1926 Morris Cowley Bullnose (Y8):

This is Y8, the Morris Cowley Bullnose. This is a fairly simple casting, and the real car doesn't have headlights, so they're not missing! Note the spare tire, with fully-spoked wheel, and brass box on the running board.

This is Y8, the Morris Cowley Bullnose. This is a fairly simple casting, and the real car doesn’t have headlights, so they’re not missing! Note the spare tire, with fully-spoked wheel, and brass box on the running board.

This is a very early issue of the Morris Cowley Bullnose, numbered Y8 in the MoYY numbering system. The Bullnose earned its name from the odd shape of the engine cowling and radiator.  A common feature of early MoYYs was to provide some useful historical information on the subject right on the box. This is similar to the writeups one finds on the sides of model boxes, rather than what one expects on a toy car. This further distinguishes the MoYY line as being an adult collectible, although it would be very informative for a younger owner as well!

Learn all about what's in the box! Note that there's even a scale given! Perfect for modellers like us!

Learn all about what’s in the box! Note that there’s even a scale given! Perfect for modellers like us!

Interestingly, most MoYYs do not have working features. However, the Bullnose has a working rumble seat, or as the British call it, a Dickie Seat. On the Bullnose, the dickie seat opens and closes on fine hinge pins, something sure to be snapped off easily by a hamfisted younger user. In keeping with the detail-centricity of the line, both the seat cushion and the back of the cover are “padded”. The padding on the rumble seat cover is done in metal and is not painted to match the seat cushion, but it is there.

Here you can see the detail of the padding on the Bullnose's dickie seat. Note how small and fragile the hinges are; bad plan for rugged play!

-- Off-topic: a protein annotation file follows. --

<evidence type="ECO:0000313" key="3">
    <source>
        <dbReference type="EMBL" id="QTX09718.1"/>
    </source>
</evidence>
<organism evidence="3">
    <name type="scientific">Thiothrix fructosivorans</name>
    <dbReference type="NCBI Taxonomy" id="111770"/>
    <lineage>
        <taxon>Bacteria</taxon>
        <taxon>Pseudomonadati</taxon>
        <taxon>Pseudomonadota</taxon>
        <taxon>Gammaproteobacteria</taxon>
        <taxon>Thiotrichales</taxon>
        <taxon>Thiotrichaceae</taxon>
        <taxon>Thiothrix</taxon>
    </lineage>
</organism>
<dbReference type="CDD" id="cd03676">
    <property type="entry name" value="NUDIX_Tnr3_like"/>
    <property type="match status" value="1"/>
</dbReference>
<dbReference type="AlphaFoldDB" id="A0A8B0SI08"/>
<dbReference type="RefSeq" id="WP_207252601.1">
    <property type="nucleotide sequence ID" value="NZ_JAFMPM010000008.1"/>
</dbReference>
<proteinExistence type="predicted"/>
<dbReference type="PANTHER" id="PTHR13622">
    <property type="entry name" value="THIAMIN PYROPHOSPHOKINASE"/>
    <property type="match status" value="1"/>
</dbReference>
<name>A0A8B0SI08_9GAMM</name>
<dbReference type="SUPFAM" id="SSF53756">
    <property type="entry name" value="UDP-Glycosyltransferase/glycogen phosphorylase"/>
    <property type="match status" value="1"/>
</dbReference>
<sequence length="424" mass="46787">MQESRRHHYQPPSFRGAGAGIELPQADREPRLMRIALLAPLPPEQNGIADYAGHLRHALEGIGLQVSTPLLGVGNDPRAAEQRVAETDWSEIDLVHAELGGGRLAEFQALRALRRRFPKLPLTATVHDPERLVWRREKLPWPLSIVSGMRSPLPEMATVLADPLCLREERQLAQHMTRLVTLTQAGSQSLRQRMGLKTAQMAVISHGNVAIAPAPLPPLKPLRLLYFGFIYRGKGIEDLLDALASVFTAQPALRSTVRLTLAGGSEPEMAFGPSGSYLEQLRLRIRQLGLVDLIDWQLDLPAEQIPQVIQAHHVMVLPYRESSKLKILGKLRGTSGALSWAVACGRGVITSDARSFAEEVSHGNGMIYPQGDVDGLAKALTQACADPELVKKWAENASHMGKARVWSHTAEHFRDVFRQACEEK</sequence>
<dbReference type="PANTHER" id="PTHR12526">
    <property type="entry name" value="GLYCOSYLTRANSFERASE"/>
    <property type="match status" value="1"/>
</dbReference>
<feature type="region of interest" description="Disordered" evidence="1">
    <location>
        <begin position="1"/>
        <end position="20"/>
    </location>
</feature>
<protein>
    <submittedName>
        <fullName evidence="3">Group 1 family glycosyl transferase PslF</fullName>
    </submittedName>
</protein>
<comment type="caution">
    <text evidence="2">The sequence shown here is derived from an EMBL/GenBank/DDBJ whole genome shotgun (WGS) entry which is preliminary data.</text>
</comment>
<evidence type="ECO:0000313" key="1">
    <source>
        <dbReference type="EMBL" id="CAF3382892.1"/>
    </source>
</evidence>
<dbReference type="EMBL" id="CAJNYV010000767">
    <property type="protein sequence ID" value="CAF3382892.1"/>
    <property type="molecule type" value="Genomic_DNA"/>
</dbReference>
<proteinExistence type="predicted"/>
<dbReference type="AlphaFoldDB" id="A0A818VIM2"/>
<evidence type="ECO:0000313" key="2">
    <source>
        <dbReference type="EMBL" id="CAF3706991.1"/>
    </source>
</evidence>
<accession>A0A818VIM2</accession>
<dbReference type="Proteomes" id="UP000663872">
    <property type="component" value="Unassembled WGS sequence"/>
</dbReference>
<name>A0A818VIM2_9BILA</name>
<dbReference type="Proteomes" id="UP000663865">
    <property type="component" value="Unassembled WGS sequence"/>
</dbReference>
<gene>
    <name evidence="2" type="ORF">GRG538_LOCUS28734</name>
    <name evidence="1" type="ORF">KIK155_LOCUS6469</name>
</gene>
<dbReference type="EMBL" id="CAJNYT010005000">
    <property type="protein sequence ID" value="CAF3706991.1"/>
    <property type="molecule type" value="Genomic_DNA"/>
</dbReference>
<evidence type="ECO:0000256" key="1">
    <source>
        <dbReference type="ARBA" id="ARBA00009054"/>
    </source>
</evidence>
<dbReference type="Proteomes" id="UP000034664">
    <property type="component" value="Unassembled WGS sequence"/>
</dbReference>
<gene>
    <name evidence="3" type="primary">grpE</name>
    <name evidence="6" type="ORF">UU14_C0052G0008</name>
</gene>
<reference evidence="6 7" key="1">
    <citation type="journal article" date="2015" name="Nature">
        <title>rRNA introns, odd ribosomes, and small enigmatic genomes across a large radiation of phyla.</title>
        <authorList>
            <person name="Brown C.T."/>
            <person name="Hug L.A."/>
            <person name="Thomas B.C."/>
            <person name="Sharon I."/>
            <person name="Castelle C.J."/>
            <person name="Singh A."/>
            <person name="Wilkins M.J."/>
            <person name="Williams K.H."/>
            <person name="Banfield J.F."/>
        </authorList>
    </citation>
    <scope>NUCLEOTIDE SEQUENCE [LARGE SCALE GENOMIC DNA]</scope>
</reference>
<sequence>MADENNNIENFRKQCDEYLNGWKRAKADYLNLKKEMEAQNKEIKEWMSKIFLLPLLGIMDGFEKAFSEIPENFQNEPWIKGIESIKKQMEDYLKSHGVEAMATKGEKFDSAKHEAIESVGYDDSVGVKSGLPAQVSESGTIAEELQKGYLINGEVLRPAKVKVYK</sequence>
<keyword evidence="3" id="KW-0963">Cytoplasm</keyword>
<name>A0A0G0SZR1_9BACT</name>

Here you can see the detail of the padding on the Bullnose’s dickie seat. Note how small and fragile the hinges are; bad plan for rugged play!

Equally interesting is the fact that the Bullnose does NOT have an interior. This is odd, since most MoYYs did, but that’s how you can tell it was an early one. Let’s face it, Dinky Toys didn’t have interiors either!

From this angle, you can clearly see that there's no interior in the Bullnose. Note, too, how the left side is devoid of "extras" while the right has them all. That's just how it was with old cars!

From this angle, you can clearly see that there’s no interior in the Bullnose. Note, too, how the left side is devoid of “extras” while the right has them all. That’s just how it was with old cars!

The early boxes for the MoYYs were quite similar to the mainline Matchbox cars of the time. They were the traditional “matchbox” shape and printed in blue and yellow,  with a simple black and white illustration on the front. Notice that nowhere does it say that the Model of Yesteryear line is actually part of the Matchbox line. At this point, Lesney were trying to keep things “separate but together”, further indicating the more adult nature of the MoYY series.

Here is the Morris Cowley Bullnose on its box. Note the simplicity of the illustration, and compare that to those of later MoYY cars on the other pages!

Here is the Morris Cowley Bullnose on its box. Note the simplicity of the illustration, and compare that to those of later MoYY cars on the other pages!

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